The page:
Remove Your Limits: This AI Approach Uses Diffusion Mod…

Object segmentation is a cornerstone problem of the computer vision field. It is used in many applications, from autonomous driving to surveillance to robotics. The goal here is to accurately identify the boundaries of objects in an image and assign a label to each pixel that indicates the object it belongs to. In the end, you get a highlight for each object in your image. 

The recent advancement in deep learning made object segmentation a relatively easy problem to solve, though the challenging scenarios still remain an open issue. It is still an active area of research, and many sophisticated algorithms have been developed to tackle various problems. 

One of the main problems in object segmentation models is their limited dictionaries. The majority of existing models can only segment the objects they have seen during the training. If you have an animal segmentation model trained on images of cats and dogs only, it will not segment the panda in the image. 

There have been multiple attempts to tackle this “closed” vocabulary of object segmentation models. However, few works have been able to provide a unified framework that can parse all object instances and scene semantics simultaneously. 

Most current approaches for open-vocabulary recognition rely on large-scale text-image discriminative models. While these pre-trained models are good at classifying individual object proposals or pixels, they are not necessarily optimal for performing scene-level structural understanding. Moreover, they often lack spatial and relational understanding, which is a bottleneck for open-vocabulary panoptic segmentation.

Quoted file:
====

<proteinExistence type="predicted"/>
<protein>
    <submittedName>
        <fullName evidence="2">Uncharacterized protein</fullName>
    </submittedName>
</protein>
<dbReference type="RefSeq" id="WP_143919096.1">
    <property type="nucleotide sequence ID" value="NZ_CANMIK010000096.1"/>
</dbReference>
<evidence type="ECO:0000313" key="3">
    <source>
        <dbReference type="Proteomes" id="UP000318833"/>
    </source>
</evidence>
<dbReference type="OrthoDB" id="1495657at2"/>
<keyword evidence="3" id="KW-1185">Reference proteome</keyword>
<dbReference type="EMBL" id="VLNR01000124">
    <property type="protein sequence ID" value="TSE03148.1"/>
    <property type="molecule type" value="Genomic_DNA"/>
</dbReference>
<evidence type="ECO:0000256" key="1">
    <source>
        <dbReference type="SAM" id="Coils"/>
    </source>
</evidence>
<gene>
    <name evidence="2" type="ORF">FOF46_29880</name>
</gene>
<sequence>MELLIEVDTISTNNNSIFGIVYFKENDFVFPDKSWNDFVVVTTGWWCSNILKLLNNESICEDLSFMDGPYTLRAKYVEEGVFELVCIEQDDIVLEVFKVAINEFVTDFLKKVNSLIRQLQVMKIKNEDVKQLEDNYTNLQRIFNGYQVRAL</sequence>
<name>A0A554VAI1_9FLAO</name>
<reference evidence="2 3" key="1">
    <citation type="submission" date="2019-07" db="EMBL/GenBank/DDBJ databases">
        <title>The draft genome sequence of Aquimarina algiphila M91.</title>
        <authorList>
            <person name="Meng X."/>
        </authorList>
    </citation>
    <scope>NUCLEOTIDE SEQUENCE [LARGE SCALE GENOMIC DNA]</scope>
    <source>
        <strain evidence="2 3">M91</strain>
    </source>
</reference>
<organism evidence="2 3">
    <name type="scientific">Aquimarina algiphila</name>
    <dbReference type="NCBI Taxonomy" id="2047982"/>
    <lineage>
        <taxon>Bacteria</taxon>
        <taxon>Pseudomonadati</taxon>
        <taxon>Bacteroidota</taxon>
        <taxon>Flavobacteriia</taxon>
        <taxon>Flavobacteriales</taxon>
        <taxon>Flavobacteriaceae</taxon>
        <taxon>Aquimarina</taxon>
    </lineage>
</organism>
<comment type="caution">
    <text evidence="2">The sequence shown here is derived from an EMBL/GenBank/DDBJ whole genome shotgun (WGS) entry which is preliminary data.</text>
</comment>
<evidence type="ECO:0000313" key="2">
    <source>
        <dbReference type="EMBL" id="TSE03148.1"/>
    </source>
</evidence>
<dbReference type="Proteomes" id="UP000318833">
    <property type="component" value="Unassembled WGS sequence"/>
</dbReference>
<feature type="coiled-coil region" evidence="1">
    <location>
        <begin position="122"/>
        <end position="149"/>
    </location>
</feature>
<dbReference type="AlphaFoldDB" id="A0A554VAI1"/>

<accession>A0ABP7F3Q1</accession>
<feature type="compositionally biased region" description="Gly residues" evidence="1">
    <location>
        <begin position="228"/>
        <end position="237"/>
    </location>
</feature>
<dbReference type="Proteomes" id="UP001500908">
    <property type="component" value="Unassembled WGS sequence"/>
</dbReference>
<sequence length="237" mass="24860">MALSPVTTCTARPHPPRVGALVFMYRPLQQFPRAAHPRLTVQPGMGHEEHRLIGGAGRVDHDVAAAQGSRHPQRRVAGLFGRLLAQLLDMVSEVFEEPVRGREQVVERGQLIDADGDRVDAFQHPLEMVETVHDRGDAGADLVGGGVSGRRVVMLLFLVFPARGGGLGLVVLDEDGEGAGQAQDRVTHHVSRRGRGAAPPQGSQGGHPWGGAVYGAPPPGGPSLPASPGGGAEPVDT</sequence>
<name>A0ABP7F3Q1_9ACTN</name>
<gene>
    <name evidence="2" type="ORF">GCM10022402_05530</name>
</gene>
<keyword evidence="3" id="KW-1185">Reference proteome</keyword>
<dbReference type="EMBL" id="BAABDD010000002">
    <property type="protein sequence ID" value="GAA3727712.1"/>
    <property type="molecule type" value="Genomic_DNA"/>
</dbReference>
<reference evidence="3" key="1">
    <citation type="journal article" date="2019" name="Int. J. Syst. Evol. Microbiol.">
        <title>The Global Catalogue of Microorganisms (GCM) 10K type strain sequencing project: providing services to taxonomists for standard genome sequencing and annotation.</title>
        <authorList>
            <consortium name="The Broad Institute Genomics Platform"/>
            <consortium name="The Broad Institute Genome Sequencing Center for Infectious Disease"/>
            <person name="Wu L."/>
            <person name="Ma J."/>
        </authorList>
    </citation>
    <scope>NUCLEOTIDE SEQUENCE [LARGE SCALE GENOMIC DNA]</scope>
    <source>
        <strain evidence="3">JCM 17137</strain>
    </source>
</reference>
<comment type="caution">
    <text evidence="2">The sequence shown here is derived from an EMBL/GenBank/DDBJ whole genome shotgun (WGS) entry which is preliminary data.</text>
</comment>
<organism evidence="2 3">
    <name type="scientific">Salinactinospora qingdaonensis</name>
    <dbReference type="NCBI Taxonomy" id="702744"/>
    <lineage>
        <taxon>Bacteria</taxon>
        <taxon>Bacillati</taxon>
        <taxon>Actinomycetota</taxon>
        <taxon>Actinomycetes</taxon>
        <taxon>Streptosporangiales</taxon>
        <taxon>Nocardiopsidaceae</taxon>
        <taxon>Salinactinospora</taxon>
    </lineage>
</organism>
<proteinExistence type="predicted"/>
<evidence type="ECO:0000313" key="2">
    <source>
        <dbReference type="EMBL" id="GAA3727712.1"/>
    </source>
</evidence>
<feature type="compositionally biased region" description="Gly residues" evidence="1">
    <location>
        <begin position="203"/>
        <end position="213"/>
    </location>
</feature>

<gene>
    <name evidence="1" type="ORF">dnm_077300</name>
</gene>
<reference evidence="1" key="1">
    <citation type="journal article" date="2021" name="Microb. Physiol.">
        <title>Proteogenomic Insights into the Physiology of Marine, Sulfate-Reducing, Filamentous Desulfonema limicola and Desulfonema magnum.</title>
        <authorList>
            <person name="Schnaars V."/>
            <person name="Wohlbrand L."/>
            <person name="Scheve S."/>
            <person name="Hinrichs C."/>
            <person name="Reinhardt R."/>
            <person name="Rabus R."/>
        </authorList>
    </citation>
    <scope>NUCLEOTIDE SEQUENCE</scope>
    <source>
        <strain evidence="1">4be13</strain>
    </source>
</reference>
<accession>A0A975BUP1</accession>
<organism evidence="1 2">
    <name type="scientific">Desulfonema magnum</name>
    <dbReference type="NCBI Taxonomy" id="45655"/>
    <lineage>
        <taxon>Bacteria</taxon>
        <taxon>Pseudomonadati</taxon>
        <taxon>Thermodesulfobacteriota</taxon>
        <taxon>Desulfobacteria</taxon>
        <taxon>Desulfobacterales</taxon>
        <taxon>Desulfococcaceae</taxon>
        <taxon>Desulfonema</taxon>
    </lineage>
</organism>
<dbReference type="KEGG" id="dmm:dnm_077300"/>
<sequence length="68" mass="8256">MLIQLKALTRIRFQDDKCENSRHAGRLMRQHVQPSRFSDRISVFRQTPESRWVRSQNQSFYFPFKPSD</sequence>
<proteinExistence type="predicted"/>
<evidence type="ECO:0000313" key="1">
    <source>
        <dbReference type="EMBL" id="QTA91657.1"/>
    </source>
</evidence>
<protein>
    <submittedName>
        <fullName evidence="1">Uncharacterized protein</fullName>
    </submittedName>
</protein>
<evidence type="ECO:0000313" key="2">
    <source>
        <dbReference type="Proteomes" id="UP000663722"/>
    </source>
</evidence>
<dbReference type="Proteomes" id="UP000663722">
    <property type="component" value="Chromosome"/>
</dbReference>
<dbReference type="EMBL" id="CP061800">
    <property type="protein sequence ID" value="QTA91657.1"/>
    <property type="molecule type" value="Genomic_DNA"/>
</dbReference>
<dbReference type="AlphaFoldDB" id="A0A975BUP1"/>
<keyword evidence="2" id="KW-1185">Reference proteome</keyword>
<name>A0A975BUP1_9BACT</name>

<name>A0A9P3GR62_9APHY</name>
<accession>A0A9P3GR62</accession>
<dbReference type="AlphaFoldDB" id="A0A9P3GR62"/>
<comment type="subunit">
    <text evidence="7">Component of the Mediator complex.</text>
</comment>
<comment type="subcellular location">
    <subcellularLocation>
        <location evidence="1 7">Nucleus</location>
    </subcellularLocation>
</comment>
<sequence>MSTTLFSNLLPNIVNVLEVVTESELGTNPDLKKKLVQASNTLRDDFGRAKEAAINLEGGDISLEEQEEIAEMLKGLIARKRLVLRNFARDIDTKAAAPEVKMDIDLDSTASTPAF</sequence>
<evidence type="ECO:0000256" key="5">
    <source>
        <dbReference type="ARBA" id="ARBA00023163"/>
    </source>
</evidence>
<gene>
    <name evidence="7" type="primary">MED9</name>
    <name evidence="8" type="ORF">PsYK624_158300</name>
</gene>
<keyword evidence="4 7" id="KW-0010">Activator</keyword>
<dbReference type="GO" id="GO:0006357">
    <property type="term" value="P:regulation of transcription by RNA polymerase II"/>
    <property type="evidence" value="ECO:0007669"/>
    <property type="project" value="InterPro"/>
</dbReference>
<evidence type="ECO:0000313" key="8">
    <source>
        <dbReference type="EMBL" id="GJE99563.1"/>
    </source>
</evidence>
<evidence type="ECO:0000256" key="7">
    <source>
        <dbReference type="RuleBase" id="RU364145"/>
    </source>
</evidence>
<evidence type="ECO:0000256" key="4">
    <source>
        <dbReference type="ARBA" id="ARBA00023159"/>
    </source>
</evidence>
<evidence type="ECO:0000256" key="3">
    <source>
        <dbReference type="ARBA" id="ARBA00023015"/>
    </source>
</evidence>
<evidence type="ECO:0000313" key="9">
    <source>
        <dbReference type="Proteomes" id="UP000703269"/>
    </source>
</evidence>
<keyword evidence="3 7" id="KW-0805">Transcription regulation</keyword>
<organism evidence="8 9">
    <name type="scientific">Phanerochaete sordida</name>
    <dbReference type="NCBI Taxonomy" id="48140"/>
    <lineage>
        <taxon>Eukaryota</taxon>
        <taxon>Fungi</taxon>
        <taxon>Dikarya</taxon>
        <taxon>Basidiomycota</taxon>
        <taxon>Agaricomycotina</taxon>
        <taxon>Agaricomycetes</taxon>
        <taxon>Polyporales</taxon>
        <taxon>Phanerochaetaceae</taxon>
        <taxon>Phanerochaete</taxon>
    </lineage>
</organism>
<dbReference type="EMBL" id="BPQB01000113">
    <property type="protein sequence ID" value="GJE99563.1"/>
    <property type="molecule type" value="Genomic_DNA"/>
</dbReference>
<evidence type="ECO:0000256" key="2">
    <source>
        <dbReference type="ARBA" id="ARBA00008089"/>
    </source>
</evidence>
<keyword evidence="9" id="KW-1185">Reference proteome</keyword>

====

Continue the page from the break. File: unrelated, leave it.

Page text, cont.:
How can we teach them the objects they haven’t seen during the training? How can we make object segmentation models’ vocabulary an open one? Time to meet ODISE, Open-vocabulary DIffusion-based panoptic SEgmentation.

ODISE is proposed based on the observation that the text-to-image diffusion models excel at understanding the text prompts. They can recognize thousands of objects and come up with contextual understanding. So, if they can go from text to image, why not use them in reverse and go from image to text?

ODISE utilizes both large-scale diffusion models and text-image discriminative models. At a high level, it contains a pre-trained frozen text-to-image diffusion model into which an image and its caption are inputted. Then, the internal features of the diffusion model are extracted. With these features as input, the mask generator produces panoptic masks of all possible concepts in the image. The mask classification module then categorizes each mask into one of many open-vocabulary categories by associating each predicted mask’s diffusion features with text embeddings of several object category names. Once trained, ODISE performs open-vocabulary panoptic inference with both the text-image diffusion and discriminative models to classify a predicted mask.

ODISE is the first work to explore large-scale text-to-image diffusion models for open-vocabulary segmentation tasks. It proposes a novel pipeline to effectively leverage both text-image diffusion and discriminative models to perform open-vocabulary panoptic segmentation. ODISE outperforms all existing baselines on many open-vocabulary recognition tasks, significantly advancing the field forward.

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Ekrem Çetinkaya received his B.Sc. in 2018 and M.Sc. in 2019 from Ozyegin University, Istanbul, Türkiye. He wrote his M.Sc. thesis about image denoising using deep convolutional networks. He is currently pursuing a Ph.D. degree at the University of Klagenfurt, Austria, and working as a researcher on the ATHENA project. His research interests include deep learning, computer vision, and multimedia networking.

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